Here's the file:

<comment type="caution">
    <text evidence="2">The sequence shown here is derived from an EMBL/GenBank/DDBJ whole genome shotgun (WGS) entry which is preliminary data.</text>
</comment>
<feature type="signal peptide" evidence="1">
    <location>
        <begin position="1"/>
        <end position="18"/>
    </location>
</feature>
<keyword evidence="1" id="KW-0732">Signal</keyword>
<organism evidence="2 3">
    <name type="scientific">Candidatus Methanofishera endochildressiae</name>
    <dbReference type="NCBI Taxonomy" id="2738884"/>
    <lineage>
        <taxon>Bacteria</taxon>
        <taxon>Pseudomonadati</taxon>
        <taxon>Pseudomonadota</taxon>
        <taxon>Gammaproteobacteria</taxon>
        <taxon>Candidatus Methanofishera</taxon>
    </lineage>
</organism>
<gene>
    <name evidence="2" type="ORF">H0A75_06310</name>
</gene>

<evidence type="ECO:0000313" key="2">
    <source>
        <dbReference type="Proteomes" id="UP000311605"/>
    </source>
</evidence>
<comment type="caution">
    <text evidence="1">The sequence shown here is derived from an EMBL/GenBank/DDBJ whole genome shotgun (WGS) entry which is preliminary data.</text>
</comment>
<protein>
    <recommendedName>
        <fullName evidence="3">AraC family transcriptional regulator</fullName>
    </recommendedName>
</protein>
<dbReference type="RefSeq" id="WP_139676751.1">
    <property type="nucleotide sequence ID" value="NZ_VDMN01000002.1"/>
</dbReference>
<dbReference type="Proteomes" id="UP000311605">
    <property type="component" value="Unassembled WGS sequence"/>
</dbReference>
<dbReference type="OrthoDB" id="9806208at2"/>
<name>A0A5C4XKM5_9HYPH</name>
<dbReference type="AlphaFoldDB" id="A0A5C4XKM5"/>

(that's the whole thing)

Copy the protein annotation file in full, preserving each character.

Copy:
<comment type="caution">
    <text evidence="2">The sequence shown here is derived from an EMBL/GenBank/DDBJ whole genome shotgun (WGS) entry which is preliminary data.</text>
</comment>
<feature type="signal peptide" evidence="1">
    <location>
        <begin position="1"/>
        <end position="18"/>
    </location>
</feature>
<keyword evidence="1" id="KW-0732">Signal</keyword>
<organism evidence="2 3">
    <name type="scientific">Candidatus Methanofishera endochildressiae</name>
    <dbReference type="NCBI Taxonomy" id="2738884"/>
    <lineage>
        <taxon>Bacteria</taxon>
        <taxon>Pseudomonadati</taxon>
        <taxon>Pseudomonadota</taxon>
        <taxon>Gammaproteobacteria</taxon>
        <taxon>Candidatus Methanofishera</taxon>
    </lineage>
</organism>
<gene>
    <name evidence="2" type="ORF">H0A75_06310</name>
</gene>

<evidence type="ECO:0000313" key="2">
    <source>
        <dbReference type="Proteomes" id="UP000311605"/>
    </source>
</evidence>
<comment type="caution">
    <text evidence="1">The sequence shown here is derived from an EMBL/GenBank/DDBJ whole genome shotgun (WGS) entry which is preliminary data.</text>
</comment>
<protein>
    <recommendedName>
        <fullName evidence="3">AraC family transcriptional regulator</fullName>
    </recommendedName>
</protein>
<dbReference type="RefSeq" id="WP_139676751.1">
    <property type="nucleotide sequence ID" value="NZ_VDMN01000002.1"/>
</dbReference>
<dbReference type="Proteomes" id="UP000311605">
    <property type="component" value="Unassembled WGS sequence"/>
</dbReference>
<dbReference type="OrthoDB" id="9806208at2"/>
<name>A0A5C4XKM5_9HYPH</name>
<dbReference type="AlphaFoldDB" id="A0A5C4XKM5"/>